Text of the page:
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When you discount inflation, Midwest wage growth ‘hasn’t been super strong,’ Fed economist says

For inflation to cool, wages and prices might need to drop

LM Otero/AP Photo

Americans are paying about 5 percent more for goods and services now than they were a year ago, according to the U.S. Bureau of Labor Statistics.

But while inflation is high, it’s also coming down, says Thomas Walstrum, a senior business economist for the Federal Reserve Bank of Chicago.

Walstrum recently appeared on Wisconsin Public Radio’s “The Morning Show” to discuss shifts in the Midwest economy, wage growth, banking turmoil and the Fed repeatedly raising interest rates.

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“There’s some parts of the economy that are really sensitive to interest rates and some that aren’t,” Walstrum said. “It takes time for interest rate policy to spread throughout the economy.”

The Fed district based in Chicago oversees most of Wisconsin.

The following has been edited for clarity and brevity.

Kate Archer Kent: How is inflation affecting our Midwest economy?

Thomas Walstrum: It’s high, but it’s coming down. Part of the reason that it’s coming down is because the economy is cooling. Part of the reason the economy is cooling is because the (Federal Reserve Bank) has raised rates to help slow the economy.

KAK: Cost of labor goes up in response to rising costs. Do you see wage inflation as a concern here in the Midwest economy?

TW: We’ve definitely seen wages going up quickly along with prices. They tend to move together. Wage growth tends to lag inflation, just a little bit. But when you actually take out the inflation, wage growth hasn’t been super strong.

If you look at the national data, state and local data, you can see that the labor market is really strong everywhere. I think the (federal) decision makers as well as many other forecasters would say that the labor market is so strong right now. It might have to cool some in order for inflation, both on the wage side and the price side, to come down. We’re hoping that the cooling is not super painful.

KAK: The Chicago Fed President Austan Goolsbee has previously told reporters, “A mild recession is a definite possibility for the American economy.” What is a mild recession?

TW: I think a mild recession means nothing like what we saw with the pandemic or the Great Recession. The long run unemployment rate that the (Federal Open Market Committee) participants see is about 4 percent. Four percent would be what’s going on when the economy is neither too hot nor too cold. We’re at about 3.5 percent unemployment right now.

I think a mild recession might be like 6 percent unemployment compared to 13 percent or 14 percent (like) we saw with the pandemic.

KAK: What are the repercussions of the banking turmoil on the Midwest economy?

TW: I think so far it appears that the steps taken by (federal banks) and other government agencies to stop the run on mid-sized banks seems to be working. But, there’s still a lot that we don’t know. When we had the financial crisis in 2008, it took a while for it to become clear where the problems were. It doesn’t look like we’re in a 2008 situation.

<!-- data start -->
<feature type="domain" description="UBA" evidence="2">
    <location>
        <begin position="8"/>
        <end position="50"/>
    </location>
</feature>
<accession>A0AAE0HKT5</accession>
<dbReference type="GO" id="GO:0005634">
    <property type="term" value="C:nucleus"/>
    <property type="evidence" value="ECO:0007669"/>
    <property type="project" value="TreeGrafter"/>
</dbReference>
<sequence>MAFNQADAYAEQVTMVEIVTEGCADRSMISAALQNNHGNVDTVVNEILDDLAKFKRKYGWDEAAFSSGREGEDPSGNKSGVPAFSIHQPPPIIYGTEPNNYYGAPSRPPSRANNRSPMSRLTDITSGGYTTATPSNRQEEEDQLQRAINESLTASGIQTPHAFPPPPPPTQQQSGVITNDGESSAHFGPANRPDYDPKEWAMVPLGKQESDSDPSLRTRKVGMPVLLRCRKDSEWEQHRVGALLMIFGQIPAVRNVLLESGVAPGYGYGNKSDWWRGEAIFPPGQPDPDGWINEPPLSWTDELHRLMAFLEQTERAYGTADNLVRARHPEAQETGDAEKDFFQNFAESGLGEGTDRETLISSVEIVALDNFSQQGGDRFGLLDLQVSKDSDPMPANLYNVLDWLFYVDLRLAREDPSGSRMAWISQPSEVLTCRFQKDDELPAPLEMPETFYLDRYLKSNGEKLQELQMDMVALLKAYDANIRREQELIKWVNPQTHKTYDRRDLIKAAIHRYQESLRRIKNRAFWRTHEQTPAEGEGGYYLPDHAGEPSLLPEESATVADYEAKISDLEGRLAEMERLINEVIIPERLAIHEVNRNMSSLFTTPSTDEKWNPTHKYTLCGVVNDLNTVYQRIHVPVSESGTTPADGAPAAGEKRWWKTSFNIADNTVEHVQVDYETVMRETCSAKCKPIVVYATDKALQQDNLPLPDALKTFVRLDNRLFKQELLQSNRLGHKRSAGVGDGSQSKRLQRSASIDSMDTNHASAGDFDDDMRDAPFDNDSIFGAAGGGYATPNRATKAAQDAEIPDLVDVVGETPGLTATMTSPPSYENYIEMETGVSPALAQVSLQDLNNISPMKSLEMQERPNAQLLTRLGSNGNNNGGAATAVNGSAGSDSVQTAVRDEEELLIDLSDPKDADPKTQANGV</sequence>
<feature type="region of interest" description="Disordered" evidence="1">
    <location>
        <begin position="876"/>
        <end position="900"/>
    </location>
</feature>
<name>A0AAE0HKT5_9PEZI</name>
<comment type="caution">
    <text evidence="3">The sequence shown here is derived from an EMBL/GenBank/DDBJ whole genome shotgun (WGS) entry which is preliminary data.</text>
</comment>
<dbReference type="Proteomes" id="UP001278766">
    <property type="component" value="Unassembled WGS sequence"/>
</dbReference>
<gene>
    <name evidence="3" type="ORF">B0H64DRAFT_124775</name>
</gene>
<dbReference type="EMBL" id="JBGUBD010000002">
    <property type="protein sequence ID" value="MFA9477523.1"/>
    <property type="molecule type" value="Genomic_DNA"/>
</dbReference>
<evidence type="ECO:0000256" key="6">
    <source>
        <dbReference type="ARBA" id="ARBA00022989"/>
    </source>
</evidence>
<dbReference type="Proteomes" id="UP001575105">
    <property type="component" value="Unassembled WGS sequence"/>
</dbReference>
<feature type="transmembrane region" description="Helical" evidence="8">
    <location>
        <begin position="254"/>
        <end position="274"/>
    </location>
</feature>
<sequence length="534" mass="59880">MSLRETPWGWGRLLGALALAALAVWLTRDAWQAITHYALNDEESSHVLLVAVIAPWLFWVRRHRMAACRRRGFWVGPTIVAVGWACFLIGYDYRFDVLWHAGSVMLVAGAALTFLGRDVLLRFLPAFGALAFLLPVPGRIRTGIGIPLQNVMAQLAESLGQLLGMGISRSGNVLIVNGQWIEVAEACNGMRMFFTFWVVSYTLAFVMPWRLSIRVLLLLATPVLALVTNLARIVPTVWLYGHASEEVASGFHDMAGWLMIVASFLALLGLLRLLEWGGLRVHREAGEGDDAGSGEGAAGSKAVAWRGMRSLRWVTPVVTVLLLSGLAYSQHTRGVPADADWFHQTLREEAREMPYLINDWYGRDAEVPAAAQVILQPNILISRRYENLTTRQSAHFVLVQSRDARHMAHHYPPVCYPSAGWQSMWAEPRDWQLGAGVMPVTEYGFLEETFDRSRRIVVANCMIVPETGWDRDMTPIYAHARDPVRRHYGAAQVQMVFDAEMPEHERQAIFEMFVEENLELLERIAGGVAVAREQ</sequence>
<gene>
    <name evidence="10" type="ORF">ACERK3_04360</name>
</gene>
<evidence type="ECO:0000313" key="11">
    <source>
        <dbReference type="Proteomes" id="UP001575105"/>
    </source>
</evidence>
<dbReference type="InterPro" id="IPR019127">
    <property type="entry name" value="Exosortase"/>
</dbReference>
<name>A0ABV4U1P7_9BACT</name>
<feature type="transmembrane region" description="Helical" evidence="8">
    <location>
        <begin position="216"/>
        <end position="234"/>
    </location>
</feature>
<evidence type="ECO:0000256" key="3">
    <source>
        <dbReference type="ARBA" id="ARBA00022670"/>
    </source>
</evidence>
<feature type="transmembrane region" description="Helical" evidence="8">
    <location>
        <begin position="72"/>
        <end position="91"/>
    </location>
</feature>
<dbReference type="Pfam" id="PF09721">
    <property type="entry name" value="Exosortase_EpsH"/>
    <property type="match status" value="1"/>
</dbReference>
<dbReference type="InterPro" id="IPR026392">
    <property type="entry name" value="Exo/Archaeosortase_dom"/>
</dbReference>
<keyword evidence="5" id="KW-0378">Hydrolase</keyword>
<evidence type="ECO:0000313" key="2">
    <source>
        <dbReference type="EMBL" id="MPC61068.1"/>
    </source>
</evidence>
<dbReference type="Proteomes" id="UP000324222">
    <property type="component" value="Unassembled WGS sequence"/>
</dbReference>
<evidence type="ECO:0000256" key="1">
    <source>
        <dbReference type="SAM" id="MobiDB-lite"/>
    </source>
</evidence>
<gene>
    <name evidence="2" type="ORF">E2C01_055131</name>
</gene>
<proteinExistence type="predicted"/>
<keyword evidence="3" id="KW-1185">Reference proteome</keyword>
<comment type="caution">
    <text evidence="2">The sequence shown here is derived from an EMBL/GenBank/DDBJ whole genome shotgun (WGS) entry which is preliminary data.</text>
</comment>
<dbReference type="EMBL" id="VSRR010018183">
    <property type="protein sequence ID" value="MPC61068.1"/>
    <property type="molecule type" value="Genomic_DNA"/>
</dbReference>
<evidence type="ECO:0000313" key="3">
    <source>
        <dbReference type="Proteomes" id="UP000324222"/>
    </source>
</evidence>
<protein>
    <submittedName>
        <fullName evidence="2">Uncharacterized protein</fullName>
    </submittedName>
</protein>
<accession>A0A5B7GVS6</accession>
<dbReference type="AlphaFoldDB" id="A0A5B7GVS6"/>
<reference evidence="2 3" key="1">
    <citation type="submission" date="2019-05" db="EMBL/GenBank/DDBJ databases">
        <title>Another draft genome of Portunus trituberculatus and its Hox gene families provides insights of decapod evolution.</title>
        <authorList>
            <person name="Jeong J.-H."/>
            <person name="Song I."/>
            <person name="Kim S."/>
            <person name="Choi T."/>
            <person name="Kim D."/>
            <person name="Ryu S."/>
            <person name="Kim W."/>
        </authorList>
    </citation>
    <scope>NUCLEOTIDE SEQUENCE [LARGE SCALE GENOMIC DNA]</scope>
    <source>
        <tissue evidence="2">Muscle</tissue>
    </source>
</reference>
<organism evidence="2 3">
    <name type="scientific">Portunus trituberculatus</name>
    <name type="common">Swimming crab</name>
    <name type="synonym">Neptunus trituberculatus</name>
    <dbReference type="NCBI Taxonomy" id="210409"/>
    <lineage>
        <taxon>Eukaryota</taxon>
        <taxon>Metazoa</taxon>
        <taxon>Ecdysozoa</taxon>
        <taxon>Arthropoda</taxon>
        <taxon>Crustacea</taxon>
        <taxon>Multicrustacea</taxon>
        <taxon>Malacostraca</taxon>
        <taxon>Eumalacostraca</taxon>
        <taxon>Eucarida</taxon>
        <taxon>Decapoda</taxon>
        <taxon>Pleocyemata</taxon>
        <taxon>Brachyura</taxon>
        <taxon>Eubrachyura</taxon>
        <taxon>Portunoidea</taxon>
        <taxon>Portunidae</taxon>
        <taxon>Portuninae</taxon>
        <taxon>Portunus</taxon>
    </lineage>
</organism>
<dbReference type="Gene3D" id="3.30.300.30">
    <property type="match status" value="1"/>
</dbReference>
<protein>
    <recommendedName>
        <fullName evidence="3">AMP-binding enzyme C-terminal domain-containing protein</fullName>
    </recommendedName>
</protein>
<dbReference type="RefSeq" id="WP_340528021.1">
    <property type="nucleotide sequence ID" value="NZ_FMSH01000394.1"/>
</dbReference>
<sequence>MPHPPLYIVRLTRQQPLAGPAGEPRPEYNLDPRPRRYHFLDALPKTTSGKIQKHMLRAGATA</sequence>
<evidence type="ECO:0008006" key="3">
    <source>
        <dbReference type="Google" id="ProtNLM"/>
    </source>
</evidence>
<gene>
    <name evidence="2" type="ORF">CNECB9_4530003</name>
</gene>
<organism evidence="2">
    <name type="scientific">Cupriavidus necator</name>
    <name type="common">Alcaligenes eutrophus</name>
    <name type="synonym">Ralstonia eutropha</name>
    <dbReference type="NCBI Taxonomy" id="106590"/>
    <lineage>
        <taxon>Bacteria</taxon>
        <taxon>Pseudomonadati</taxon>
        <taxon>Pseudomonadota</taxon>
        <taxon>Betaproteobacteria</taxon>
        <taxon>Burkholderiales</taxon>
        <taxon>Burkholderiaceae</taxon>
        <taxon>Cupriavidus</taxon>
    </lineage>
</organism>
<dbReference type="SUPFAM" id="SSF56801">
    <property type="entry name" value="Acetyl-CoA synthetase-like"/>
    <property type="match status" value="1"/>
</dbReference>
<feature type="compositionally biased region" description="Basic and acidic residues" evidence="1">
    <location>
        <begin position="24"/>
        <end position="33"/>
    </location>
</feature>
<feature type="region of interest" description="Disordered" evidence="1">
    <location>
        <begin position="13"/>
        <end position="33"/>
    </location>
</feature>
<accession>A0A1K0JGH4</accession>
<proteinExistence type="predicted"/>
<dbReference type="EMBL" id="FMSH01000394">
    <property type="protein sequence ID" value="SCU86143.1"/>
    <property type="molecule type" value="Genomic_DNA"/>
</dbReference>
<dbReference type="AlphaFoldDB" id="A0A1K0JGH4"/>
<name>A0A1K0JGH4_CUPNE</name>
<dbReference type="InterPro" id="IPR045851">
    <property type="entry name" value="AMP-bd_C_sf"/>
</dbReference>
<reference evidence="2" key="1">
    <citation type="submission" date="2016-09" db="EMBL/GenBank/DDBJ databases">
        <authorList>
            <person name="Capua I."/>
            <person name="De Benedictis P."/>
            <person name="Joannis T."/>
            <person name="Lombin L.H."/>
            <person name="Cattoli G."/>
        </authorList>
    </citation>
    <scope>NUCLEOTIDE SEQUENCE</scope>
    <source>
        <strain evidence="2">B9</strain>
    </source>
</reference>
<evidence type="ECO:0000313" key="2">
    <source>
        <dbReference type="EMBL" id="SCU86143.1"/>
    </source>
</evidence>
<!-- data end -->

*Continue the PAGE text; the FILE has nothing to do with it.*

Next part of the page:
There’s an open question of how much credit perhaps that’s available to businesses to borrow and used to create growth. How much has that been pulled back? I think at the moment we don’t really know the answer, but it’s definitely something federal officials have been talking about.

KAK: In 2021, the Federal Reserve Bank of Chicago discontinued the Midwest Economy Index, which measured regional business growth for more than 40 years. What is your best gauge of the regional economy?

TW: One additional casualty of the pandemic was our Midwest Economy Index. Things are so volatile that the way we calculate that index ended up not really being sustainable after the pandemic. But that doesn’t mean we don’t have ways of keeping track of what’s going on.

I think that data, in my opinion, is the best data for keeping track of state economies. This would be the jobs numbers at the state level. National jobs numbers come out the first Friday of every month. Those are the ones I really pay attention to. I like those the best because they’re the most broad based, and they come out in a pretty timely manner relative to the reference period. I pay less attention to the unemployment rate numbers, which are from a much smaller sample size.

KAK: There is sentiment out there that mainstream economists are out of touch with how Americans are really doing. What is your take on that criticism?

TW: I think that it’s always fair to say that the economists, whether at the Federal Reserve System or anywhere else, could do a better job of thinking about how the economy is affecting people and how it’s directly affecting people’s lives.

I think that’s actually a big part of why we do some of our outreach efforts, such as the (Chicago Fed survey). We also do roundtables where we talk to people. We’re always interested in trying to hear from people about how they feel, about how they feel about the economy. We don’t have unlimited resources to talk to every single person. But it’s definitely something we’re interested in hearing about.